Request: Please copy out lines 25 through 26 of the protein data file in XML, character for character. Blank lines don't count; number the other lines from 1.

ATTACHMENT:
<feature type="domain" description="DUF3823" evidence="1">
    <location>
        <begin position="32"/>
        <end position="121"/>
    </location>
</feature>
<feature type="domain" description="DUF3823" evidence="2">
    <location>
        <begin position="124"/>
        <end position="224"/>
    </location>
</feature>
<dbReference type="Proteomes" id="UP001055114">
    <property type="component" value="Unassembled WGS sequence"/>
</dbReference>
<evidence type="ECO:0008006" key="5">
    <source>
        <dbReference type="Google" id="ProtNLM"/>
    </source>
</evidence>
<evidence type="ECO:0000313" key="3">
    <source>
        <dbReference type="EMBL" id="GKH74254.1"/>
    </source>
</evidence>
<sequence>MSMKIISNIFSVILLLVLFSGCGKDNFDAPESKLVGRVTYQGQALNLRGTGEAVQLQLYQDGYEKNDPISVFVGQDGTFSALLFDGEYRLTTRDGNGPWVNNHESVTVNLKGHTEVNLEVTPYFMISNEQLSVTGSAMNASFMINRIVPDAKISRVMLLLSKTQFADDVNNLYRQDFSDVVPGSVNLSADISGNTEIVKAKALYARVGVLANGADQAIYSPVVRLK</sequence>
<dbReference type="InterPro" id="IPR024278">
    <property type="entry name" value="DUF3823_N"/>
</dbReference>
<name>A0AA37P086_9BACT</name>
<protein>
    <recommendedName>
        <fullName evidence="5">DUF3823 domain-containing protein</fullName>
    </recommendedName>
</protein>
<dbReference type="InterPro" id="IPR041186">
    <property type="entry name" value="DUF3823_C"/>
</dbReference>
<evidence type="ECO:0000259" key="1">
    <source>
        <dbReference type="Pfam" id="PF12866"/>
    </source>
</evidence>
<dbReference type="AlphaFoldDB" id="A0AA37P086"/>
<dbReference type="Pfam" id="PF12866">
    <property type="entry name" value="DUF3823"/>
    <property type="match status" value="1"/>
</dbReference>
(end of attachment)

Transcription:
</evidence>
<sequence>MSMKIISNIFSVILLLVLFSGCGKDNFDAPESKLVGRVTYQGQALNLRGTGEAVQLQLYQDGYEKNDPISVFVGQDGTFSALLFDGEYRLTTRDGNGPWVNNHESVTVNLKGHTEVNLEVTPYFMISNEQLSVTGSAMNASFMINRIVPDAKISRVMLLLSKTQFADDVNNLYRQDFSDVVPGSVNLSADISGNTEIVKAKALYARVGVLANGADQAIYSPVVRLK</sequence>